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the whole of yemen from the houthis starting from aden. i wouldn't go that far. the people who fought in the resistence, the southern resistence have no interest in fight being battles all the way to sanaa. their interest is basically liberating the south. >> okay, let's talk a little bit about sanaa. you said that the president wants to liberate the entire country. of course he would want do that. how hard will that be considering how much land the houthis are in control of, including sanaa. >> the houthi have his a lot of loyalists in the north. not just their forces, they have the tribal federations and confederations online with the houthis. hadi the resistence constitutes 90% of the force that actually took aden. that force is not willing to go up to the north. so hadi doesn't have that much of a force to liberate the
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north. >> thanks for telling us what's going on. egyptian security forces have shot and killed six people, they were taking part in an anti coup protest after eid prayers in giza province. hundreds took to the streets angry over the military's use of force against civilians. demonstrators were calling for the ousted president to be reinstated. two police officers injured at a checkpoint in the capital riyadh. it happened on a road lead to go a prison a high security facility. the bomber was a teenager on the run after allege i had big killing his uncle. two separate bomb blasts have hit northeastern nigeria ripping through a market and killing at least 50 people. the attacks took place late on thursday afternoon. no one has yet claimed responsibilities but it is suspected to be the work of boko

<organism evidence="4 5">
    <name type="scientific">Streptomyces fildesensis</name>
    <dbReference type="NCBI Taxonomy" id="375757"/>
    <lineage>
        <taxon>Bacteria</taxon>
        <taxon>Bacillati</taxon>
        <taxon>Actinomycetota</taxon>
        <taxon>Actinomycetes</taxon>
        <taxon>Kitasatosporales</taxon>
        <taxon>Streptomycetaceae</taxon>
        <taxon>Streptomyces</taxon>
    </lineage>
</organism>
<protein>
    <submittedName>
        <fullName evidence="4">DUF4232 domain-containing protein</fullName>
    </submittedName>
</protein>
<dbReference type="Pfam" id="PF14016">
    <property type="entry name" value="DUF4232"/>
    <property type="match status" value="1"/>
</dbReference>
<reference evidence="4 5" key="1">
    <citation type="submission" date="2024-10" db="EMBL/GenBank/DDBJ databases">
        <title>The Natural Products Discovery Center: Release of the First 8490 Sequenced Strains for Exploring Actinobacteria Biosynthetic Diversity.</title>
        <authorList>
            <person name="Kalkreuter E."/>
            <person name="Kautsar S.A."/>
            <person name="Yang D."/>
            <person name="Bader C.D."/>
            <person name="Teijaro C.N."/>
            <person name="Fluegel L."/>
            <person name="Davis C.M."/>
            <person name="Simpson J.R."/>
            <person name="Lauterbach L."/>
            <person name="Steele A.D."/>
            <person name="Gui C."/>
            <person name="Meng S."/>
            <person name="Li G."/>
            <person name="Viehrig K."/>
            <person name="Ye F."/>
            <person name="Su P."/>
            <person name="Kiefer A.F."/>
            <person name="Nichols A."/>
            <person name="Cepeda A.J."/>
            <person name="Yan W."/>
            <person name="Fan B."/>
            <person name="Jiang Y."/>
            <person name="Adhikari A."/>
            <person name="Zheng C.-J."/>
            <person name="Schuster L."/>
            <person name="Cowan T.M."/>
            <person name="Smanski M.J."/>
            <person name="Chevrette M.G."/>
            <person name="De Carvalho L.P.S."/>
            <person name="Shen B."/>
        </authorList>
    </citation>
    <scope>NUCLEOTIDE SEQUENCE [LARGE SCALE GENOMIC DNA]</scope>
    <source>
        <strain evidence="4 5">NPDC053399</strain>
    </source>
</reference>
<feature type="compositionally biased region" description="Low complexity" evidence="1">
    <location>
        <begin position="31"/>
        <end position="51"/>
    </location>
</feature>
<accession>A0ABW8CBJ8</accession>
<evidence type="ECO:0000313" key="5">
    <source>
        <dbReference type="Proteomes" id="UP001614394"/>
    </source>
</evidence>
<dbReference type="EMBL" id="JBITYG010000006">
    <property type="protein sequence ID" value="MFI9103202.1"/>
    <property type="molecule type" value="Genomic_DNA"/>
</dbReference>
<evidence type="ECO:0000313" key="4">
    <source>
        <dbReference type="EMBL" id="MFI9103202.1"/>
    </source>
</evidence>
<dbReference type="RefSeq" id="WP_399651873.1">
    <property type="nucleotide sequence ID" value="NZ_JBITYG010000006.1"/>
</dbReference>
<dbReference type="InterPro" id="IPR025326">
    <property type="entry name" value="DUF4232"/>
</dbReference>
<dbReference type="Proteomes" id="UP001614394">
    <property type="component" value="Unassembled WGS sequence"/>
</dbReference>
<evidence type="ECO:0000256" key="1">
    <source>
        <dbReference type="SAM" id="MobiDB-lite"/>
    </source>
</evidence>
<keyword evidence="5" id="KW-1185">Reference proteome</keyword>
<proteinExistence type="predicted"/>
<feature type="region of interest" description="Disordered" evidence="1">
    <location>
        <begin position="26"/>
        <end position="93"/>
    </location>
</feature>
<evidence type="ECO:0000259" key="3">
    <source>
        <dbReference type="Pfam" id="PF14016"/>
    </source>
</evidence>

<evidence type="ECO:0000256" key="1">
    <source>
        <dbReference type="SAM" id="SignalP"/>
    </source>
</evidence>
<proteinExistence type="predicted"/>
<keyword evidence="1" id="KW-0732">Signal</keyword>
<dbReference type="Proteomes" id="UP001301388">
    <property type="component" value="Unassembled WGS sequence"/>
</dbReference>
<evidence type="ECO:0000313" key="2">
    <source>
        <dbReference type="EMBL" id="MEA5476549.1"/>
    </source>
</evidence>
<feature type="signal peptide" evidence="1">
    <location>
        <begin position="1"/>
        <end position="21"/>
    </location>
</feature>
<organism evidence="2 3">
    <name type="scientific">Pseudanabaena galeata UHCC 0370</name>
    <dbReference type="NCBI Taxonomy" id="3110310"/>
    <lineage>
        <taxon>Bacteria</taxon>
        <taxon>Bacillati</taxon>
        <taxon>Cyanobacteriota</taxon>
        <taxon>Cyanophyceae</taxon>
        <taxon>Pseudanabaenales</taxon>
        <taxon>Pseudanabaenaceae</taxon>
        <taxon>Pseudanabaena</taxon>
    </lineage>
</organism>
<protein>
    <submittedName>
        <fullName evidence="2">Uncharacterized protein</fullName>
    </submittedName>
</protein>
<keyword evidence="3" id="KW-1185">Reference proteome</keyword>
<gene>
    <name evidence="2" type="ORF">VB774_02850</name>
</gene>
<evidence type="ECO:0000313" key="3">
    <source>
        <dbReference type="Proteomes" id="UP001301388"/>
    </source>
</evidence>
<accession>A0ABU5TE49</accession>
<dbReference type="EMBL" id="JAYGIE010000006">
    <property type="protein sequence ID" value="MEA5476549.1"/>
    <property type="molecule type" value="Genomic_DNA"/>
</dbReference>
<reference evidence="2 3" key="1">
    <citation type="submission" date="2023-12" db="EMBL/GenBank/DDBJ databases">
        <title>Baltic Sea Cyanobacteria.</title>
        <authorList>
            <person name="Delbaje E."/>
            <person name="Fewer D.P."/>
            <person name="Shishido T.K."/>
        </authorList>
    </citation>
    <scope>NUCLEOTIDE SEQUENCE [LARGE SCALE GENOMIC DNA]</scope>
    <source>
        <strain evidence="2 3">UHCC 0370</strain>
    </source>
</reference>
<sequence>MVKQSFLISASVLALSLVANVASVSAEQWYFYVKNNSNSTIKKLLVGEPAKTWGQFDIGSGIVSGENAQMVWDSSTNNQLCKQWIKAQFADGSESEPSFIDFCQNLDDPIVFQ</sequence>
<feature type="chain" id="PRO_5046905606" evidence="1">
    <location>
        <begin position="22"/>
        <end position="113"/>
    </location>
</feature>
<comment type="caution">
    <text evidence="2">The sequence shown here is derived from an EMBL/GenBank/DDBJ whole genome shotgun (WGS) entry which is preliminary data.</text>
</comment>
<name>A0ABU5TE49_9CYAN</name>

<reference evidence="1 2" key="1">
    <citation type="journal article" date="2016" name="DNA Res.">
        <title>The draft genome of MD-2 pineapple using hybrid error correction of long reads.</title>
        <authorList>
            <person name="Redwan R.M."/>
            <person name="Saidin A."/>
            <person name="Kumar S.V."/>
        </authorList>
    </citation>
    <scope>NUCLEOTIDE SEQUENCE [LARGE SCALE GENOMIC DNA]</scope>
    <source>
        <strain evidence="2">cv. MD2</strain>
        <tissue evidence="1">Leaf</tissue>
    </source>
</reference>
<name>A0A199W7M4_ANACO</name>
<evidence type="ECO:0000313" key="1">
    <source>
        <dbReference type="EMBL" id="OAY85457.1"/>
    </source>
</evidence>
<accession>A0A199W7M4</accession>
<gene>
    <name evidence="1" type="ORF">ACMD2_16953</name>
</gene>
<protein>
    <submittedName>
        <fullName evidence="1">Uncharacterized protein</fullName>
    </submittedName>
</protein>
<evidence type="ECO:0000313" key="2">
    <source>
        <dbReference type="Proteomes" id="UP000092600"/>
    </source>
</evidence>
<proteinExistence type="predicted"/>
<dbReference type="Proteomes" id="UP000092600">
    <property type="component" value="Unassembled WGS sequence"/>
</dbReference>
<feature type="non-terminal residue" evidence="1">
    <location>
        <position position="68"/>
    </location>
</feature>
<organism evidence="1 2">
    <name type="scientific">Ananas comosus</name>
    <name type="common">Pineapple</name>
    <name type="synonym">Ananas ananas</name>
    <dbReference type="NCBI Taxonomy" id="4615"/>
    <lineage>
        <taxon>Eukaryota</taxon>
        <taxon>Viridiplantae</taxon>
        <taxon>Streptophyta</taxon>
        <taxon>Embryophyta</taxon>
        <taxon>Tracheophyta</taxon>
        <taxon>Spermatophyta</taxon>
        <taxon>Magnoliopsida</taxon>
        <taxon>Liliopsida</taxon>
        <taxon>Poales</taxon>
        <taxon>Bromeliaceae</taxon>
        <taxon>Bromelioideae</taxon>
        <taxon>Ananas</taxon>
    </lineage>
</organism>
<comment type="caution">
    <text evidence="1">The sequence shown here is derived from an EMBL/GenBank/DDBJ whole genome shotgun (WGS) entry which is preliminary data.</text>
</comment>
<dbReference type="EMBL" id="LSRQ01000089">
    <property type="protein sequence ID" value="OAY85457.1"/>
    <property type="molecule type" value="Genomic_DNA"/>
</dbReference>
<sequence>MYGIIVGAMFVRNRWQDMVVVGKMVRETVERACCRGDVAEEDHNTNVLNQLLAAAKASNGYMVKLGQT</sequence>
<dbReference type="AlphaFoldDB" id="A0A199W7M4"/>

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haram who have stepped up attacks across nigeria in recent months. growing calls for a u.n. tribunal to investigate the downing of mh17 over eastern ukraine last yi. britain has joined the netherlands and australia in pushing for this. ing a justice must be reached for the victims. they have gathered outside kiev to mark one year since the plane was shot down. 298 people were aboard the plane and skilled. 2/3 of them were dutch. early investigations suggest a russian-made missile was used to take down the plane as it flew over rebel-held territory. we'll talk about that more with emma hayward in moscow, but first the ceremony and events happening today. >> reporter: it there was a small church service in the village where the crash happen the the crash site several hundred people have gathered